Our technology is rocketing ahead right now, and we (the people as a whole) are woefully unprepared when it comes to leading a world with this new technology.

It's more the uneven deployment of technology that's the issue, IMHO. In particular lower class people are often the very last people to get to have beneficial new technological things (stuff like solar panels or energy-saving devices or easier access to information) but often the very first people to suffer the downsides of disruptive new technological things (stuff like automation).


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My side note was more of a hint to the mods to change the title at this point.   


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Powerhound_2000 wrote:

My side note was more of a hint to the mods to change the title at this point.  

I want to leave it. Kinda hoping that brings the snark back. wink

But thank you all for the civil and polite discourse. It really is greatly appreciated!


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Trump has 306 electoral votes coming his way, assuming no faithless electors.  So it would take 37 faithless electors (or recount changes, which I feel are unlikely, especially considering the timeframe) to change the result.  That's an astronomical number to try to hope for.  I'm sure we will get a record number, but not that many.

If that did happen, it's still pretty likely Trump would be voted in by Congress.  Their only other option would be to choose one of the Republican candidates who lost the primaries.  And that would clearly be against the will of their constituents and you can bet it would hurt their own chances of reelection.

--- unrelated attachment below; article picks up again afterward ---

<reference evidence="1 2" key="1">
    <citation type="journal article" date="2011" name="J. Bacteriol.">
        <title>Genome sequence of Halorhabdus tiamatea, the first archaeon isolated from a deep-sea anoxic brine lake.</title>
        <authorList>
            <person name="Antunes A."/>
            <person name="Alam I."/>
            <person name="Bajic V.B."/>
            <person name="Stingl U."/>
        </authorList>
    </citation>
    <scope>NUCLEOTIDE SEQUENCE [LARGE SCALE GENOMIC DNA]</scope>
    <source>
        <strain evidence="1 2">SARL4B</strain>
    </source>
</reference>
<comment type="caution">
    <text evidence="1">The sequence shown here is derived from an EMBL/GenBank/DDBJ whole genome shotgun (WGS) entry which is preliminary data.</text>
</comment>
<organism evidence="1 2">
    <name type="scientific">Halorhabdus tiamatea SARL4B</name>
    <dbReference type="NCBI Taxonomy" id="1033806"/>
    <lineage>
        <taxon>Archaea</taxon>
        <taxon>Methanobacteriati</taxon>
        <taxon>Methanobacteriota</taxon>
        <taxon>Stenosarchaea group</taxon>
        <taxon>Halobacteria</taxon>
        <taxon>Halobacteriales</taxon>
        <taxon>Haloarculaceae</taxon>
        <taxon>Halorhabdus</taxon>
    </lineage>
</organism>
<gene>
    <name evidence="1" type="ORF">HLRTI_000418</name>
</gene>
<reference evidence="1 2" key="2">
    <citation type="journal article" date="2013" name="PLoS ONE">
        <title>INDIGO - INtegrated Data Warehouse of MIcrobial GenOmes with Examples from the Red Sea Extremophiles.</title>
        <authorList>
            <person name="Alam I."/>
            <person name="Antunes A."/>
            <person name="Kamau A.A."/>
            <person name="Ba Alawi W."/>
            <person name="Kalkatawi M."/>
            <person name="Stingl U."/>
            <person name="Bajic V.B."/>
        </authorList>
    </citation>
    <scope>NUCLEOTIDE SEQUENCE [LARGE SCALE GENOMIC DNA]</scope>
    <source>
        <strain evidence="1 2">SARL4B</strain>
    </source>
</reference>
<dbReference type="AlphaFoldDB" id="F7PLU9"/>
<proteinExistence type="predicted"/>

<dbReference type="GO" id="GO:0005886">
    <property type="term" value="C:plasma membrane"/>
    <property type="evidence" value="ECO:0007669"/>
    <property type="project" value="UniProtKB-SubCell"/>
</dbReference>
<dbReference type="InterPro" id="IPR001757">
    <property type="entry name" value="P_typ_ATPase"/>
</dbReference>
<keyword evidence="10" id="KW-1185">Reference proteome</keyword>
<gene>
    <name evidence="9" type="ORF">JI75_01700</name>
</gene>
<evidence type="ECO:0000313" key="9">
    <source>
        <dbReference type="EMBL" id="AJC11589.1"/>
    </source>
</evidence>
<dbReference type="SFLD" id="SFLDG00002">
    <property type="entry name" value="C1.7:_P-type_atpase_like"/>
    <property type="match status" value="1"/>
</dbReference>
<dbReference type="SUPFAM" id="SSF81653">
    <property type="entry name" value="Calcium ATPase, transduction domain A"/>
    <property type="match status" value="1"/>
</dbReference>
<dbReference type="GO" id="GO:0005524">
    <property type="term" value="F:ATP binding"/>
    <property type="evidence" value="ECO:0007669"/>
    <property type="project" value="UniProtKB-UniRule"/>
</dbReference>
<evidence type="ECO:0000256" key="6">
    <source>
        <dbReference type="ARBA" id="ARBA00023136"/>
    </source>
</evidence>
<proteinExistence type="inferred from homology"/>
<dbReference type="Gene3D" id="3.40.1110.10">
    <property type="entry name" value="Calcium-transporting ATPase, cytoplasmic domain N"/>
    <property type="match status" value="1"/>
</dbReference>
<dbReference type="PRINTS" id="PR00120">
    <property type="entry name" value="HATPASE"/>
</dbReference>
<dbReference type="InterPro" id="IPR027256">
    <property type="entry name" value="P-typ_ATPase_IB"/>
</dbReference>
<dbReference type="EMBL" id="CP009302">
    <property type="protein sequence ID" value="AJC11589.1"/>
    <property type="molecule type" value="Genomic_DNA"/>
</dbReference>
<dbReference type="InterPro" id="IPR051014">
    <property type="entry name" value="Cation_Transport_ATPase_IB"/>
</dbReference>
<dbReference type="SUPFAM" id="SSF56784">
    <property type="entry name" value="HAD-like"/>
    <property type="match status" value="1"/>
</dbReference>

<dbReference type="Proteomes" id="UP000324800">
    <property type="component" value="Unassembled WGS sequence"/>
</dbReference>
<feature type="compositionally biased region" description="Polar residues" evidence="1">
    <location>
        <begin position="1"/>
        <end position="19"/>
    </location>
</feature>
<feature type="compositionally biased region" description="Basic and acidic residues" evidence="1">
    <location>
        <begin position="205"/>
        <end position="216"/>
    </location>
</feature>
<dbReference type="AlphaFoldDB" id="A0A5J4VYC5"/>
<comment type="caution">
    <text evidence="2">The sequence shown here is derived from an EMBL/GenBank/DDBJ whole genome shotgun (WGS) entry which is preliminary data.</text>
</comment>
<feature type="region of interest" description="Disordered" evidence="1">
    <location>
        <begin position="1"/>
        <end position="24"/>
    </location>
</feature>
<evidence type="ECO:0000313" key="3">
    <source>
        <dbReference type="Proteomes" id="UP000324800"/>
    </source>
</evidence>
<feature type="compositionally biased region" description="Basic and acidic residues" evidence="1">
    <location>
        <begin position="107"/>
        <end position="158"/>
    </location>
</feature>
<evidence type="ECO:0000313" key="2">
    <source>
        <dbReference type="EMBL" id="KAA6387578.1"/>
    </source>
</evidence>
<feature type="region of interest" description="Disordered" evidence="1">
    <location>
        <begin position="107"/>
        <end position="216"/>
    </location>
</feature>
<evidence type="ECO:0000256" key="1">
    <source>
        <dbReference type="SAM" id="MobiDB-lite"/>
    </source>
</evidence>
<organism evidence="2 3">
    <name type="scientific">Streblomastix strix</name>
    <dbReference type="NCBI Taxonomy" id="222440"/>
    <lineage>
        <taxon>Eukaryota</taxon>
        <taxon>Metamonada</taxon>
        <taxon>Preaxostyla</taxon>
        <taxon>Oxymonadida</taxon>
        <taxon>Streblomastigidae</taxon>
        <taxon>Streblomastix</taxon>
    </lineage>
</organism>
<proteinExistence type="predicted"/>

Foote wrote:
The population has grown exponentially since then, but the House has not, and in not doing so, fails miserably at it's initial job. This is reflected in the EC since the total points are directly tied to seats in the House. If the House doesn't accuratly reflect the population, the EC point distribution also cannot. Thats why there is such a major stink, because people are finally catching on.

Representation isn't meant to be proportional.  It intentionally gives more power to smaller states.  This was done to appease said smaller states when forming the Union in the first place.


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Foote wrote:

The problem with the EC currently is not the original model, it's that in the 1920's Congress decided to arbitrarily cap the number of seats in the House of Representitives, even though the Constitution states that the House should be reflective of the distribution of the populace. The population has grown exponentially since then, but the House has not, and in not doing so, fails miserably at it's initial job. This is reflected in the EC since the total points are directly tied to seats in the House. If the House doesn't accuratly reflect the population, the EC point distribution also cannot. Thats why there is such a major stink, because people are finally catching on.